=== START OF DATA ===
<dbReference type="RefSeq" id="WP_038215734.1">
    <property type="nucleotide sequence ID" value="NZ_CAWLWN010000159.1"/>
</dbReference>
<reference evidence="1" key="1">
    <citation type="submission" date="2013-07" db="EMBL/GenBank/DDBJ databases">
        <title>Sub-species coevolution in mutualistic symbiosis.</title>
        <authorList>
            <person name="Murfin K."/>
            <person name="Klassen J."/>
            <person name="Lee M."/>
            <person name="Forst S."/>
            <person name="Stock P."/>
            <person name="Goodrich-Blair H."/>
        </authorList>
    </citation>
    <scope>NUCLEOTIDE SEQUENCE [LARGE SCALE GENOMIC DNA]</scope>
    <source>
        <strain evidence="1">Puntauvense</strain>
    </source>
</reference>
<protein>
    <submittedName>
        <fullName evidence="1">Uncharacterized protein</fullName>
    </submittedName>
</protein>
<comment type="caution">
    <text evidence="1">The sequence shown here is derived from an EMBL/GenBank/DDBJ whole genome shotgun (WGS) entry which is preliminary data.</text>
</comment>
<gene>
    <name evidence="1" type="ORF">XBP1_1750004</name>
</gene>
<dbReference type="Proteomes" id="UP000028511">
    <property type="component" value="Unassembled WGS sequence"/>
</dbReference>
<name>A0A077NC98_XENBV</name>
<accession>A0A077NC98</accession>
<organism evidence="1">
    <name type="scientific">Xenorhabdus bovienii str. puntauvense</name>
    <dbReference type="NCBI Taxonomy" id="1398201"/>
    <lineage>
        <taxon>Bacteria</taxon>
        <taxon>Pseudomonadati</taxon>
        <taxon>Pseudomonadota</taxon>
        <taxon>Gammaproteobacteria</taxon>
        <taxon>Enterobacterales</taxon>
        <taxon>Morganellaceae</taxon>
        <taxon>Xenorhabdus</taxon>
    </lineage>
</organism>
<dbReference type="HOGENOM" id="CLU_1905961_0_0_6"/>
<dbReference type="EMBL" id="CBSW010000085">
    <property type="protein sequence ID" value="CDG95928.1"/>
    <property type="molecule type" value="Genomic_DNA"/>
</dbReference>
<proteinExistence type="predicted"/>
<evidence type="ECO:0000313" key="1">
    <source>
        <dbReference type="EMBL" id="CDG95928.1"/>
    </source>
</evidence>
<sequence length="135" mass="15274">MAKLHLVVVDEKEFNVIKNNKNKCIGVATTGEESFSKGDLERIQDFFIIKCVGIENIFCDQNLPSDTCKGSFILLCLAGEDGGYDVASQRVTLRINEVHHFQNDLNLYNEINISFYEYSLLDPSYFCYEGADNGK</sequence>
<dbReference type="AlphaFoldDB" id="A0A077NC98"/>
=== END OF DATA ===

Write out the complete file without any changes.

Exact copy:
<dbReference type="RefSeq" id="WP_038215734.1">
    <property type="nucleotide sequence ID" value="NZ_CAWLWN010000159.1"/>
</dbReference>
<reference evidence="1" key="1">
    <citation type="submission" date="2013-07" db="EMBL/GenBank/DDBJ databases">
        <title>Sub-species coevolution in mutualistic symbiosis.</title>
        <authorList>
            <person name="Murfin K."/>
            <person name="Klassen J."/>
            <person name="Lee M."/>
            <person name="Forst S."/>
            <person name="Stock P."/>
            <person name="Goodrich-Blair H."/>
        </authorList>
    </citation>
    <scope>NUCLEOTIDE SEQUENCE [LARGE SCALE GENOMIC DNA]</scope>
    <source>
        <strain evidence="1">Puntauvense</strain>
    </source>
</reference>
<protein>
    <submittedName>
        <fullName evidence="1">Uncharacterized protein</fullName>
    </submittedName>
</protein>
<comment type="caution">
    <text evidence="1">The sequence shown here is derived from an EMBL/GenBank/DDBJ whole genome shotgun (WGS) entry which is preliminary data.</text>
</comment>
<gene>
    <name evidence="1" type="ORF">XBP1_1750004</name>
</gene>
<dbReference type="Proteomes" id="UP000028511">
    <property type="component" value="Unassembled WGS sequence"/>
</dbReference>
<name>A0A077NC98_XENBV</name>
<accession>A0A077NC98</accession>
<organism evidence="1">
    <name type="scientific">Xenorhabdus bovienii str. puntauvense</name>
    <dbReference type="NCBI Taxonomy" id="1398201"/>
    <lineage>
        <taxon>Bacteria</taxon>
        <taxon>Pseudomonadati</taxon>
        <taxon>Pseudomonadota</taxon>
        <taxon>Gammaproteobacteria</taxon>
        <taxon>Enterobacterales</taxon>
        <taxon>Morganellaceae</taxon>
        <taxon>Xenorhabdus</taxon>
    </lineage>
</organism>
<dbReference type="HOGENOM" id="CLU_1905961_0_0_6"/>
<dbReference type="EMBL" id="CBSW010000085">
    <property type="protein sequence ID" value="CDG95928.1"/>
    <property type="molecule type" value="Genomic_DNA"/>
</dbReference>
<proteinExistence type="predicted"/>
<evidence type="ECO:0000313" key="1">
    <source>
        <dbReference type="EMBL" id="CDG95928.1"/>
    </source>
</evidence>
<sequence length="135" mass="15274">MAKLHLVVVDEKEFNVIKNNKNKCIGVATTGEESFSKGDLERIQDFFIIKCVGIENIFCDQNLPSDTCKGSFILLCLAGEDGGYDVASQRVTLRINEVHHFQNDLNLYNEINISFYEYSLLDPSYFCYEGADNGK</sequence>
<dbReference type="AlphaFoldDB" id="A0A077NC98"/>